Designer We Love: Nina Cho

A quick Q&A featuring Detroit-based artist and designer, Nina Cho

 
 
Above  Nina Cho with Layering Transparency  Photo by Rare JK

Above Nina Cho with Layering Transparency
Photo by Rare JK

 
 

“검이불루 화이불치 (Korean), Gumleebullu Hwaleebulchi (English phonetics)”

The quote above is an old Korean saying that means, “It is modest but not humble, and impressive but not extravagant.” I admire this as an attitude and also as an aesthetic.

Born in the United States and raised in Korea, Detroit-based Nina Cho studied woodworking and furniture design in Seoul, before earning her MFA in 3D Design at the Cranbrook Academy of Art. Her work embraces her Korean heritage, and adopts the aesthetic of emptiness for users to explore.

We asked Nina three quick questions about her work and identity for our spotlight series, “Designers We Love.”

 
 
 

Crea  HOW HAVE A) WORKING IN DETROIT, AND B) YOUR KOREAN BACKGROUND IMPACTED YOUR DISCIPLINE?

Nina Working and living in a different country from where I grew up has changed my perspective and attitude. Since English is not my first language, there are limitations in communicating exactly what I want to say.

Paradoxically, that has made me focus more on articulating my thoughts through visual language. Having limited vocabulary has also required that I give myself more time for introspection before I speak. I believe that the added self-reflection/contemplation has led me to express my identity and philosophy through my work in a more sophisticated way.

 
Above  Bent Mirror Series   Photo: Christian Tschanz

Above Bent Mirror Series
Photo: Christian Tschanz

 

How do you think about the evolution of your work over the past few years? Were there any particular moments that provoked periods of growth or change?

Participating in artist/designer residencies and exhibitions, both nationally and internationally, have helped me grow as a person and as a designer.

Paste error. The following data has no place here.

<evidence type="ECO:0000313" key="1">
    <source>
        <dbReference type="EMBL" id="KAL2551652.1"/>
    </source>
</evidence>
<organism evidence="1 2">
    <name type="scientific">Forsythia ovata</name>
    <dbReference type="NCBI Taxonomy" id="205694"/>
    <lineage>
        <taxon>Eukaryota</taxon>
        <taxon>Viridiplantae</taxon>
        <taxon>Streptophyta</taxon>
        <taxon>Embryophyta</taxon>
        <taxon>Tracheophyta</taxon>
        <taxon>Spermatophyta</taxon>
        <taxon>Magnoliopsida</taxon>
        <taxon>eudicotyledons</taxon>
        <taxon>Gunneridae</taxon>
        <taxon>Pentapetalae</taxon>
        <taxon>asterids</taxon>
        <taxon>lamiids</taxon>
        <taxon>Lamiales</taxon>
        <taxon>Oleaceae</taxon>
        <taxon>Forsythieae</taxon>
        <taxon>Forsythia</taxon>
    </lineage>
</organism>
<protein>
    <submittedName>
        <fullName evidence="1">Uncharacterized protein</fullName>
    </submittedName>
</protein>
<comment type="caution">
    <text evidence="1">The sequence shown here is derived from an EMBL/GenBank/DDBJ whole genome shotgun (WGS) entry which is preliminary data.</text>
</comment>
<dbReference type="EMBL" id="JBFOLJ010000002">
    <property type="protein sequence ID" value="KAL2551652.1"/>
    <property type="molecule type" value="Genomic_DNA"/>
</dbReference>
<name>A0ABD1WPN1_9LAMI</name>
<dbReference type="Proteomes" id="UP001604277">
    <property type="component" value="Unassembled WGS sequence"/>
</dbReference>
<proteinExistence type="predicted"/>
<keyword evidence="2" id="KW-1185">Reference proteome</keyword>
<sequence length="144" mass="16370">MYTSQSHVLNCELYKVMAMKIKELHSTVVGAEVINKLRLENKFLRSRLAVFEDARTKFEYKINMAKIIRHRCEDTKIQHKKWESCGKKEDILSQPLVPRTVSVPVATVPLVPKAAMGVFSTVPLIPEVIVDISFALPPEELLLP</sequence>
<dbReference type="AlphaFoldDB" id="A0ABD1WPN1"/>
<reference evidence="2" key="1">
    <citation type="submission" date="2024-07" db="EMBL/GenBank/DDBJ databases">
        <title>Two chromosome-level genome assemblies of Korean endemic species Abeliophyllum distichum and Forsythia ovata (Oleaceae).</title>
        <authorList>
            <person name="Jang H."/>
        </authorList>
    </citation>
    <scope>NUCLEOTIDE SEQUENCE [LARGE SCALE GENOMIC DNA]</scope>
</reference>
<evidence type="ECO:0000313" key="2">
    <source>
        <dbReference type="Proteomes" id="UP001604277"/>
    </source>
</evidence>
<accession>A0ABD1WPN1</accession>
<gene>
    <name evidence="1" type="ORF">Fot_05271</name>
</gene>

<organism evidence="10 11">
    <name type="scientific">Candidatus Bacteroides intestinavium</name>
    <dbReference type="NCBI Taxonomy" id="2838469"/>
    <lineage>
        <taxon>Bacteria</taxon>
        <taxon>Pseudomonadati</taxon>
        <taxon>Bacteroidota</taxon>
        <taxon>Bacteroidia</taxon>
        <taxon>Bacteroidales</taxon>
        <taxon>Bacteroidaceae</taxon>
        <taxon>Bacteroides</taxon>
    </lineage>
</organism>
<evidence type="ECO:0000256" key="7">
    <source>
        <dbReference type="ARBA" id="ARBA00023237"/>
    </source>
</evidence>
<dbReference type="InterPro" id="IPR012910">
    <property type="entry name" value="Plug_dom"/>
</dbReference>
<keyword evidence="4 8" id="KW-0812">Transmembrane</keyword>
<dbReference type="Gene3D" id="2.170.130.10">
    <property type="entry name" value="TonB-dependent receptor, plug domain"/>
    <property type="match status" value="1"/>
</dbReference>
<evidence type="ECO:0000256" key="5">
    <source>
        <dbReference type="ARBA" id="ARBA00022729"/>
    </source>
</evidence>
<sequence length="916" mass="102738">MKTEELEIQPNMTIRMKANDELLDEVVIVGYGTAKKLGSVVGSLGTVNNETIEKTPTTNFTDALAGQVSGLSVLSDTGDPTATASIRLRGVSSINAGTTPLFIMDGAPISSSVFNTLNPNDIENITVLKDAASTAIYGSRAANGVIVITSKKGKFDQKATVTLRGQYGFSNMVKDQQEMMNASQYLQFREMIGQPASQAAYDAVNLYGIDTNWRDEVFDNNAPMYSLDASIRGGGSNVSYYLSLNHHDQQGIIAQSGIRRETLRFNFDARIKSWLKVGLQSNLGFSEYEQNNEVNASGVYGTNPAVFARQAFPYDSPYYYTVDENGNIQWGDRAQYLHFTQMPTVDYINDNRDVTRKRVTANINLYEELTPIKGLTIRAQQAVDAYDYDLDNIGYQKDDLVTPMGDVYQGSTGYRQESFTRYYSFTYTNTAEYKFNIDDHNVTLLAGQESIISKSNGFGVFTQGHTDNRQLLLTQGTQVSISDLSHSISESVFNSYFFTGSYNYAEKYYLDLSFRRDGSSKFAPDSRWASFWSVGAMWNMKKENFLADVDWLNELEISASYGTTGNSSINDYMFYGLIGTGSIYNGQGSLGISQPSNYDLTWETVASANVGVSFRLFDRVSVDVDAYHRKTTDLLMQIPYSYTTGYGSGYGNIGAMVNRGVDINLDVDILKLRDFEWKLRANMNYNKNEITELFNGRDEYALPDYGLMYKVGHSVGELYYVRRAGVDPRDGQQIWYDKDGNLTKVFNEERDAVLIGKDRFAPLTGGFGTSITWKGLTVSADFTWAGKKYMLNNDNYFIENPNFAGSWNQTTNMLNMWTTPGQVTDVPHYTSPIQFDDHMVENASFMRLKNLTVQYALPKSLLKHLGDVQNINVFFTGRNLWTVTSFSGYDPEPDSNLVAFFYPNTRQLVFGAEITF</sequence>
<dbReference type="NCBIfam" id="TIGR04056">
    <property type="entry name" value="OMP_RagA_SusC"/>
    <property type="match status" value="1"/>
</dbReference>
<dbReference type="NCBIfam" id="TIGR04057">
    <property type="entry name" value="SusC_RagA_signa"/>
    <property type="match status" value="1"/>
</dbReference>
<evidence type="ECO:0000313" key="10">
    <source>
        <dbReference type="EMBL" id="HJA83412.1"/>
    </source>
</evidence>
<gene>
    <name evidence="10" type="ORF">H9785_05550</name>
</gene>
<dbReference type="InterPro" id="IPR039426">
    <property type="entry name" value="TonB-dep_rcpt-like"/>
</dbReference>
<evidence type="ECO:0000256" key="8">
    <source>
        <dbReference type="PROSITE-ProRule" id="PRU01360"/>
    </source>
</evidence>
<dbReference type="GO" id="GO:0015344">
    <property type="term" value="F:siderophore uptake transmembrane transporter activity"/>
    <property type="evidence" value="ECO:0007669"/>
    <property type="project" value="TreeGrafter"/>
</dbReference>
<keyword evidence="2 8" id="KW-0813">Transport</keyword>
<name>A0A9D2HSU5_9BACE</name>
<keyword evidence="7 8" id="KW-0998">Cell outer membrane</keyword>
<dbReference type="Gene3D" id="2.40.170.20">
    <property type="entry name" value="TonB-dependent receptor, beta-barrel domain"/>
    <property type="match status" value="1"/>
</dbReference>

I like to challenge myself to experience new things. I always learn a lot from those experience and broaden my perspective from the conversations I have with all of the new people I meet. I think having a larger view on a variety of things helps my work to be more mature and refined.

 
 

“검이불루 화이불치 (Korean), Gumleebullu Hwaleebulchi (English phonetics)”

The Korean quote you mentioned, would you be able to explain a bit more on why you admire this as an attitude and aesthetic? How does this contribute to any of your projects/work?

I like the idea of being balanced, sophisticated and elegant. Without being pretentious, too much showing off or decoration, you can still make something impressive and you can be someone amazing. Being modest mostly comes from having a Korean spirit.

In Korea, “modest” is not about making something or myself shabby. By getting rid of unnecessary/extraneous factors, I believe the main idea comes to the forefront. I hope people can see a subtle beauty in my work with a strong impression. The whole idea represents everything about myself.

I think of my work, and even my life, my thinking, my appearance and my possessions as interconnected, becoming a singular meaning and expression.

NinaChoQuote.png

I think of my work, and even my life, my thinking, my appearance and my possessions as interconnected, becoming a singular meaning and expression.

 
 
Above  Cantilever Table  Photo: Rare JK

Above Cantilever Table
Photo: Rare JK

WHAT’S YOUR FAVORITE DESIGN PROJECT YOU’VE COMPLETED TO DATE? WHY?

I don’t have a favorite project, but I think certain projects represent my philosophy well.

In both the Bent Mirror Series and the Cantilever Table from the Reductive Form Study collection, I explore planar materials like sheet metal to develop my ideas about folding and bending to create a three dimensional form. A thin gauge of metal presents this idea well and supports the aesthetic of emptiness by describing positive and negative space.

Also, the unique transparent materiality in the glass work, Layering Transparency, reveals overlapping parts of positive and negative space beautifully created from the process of blowing glass. The sculptural forms invite people to interact with the objects in an inventive and personal way.

Users have freedom to explore the use of negative space created within an object.

 
 
External links

INSTAGRAM @STUDIO_NINACHO

Website NINA CHO

DesignMeena Leeinterview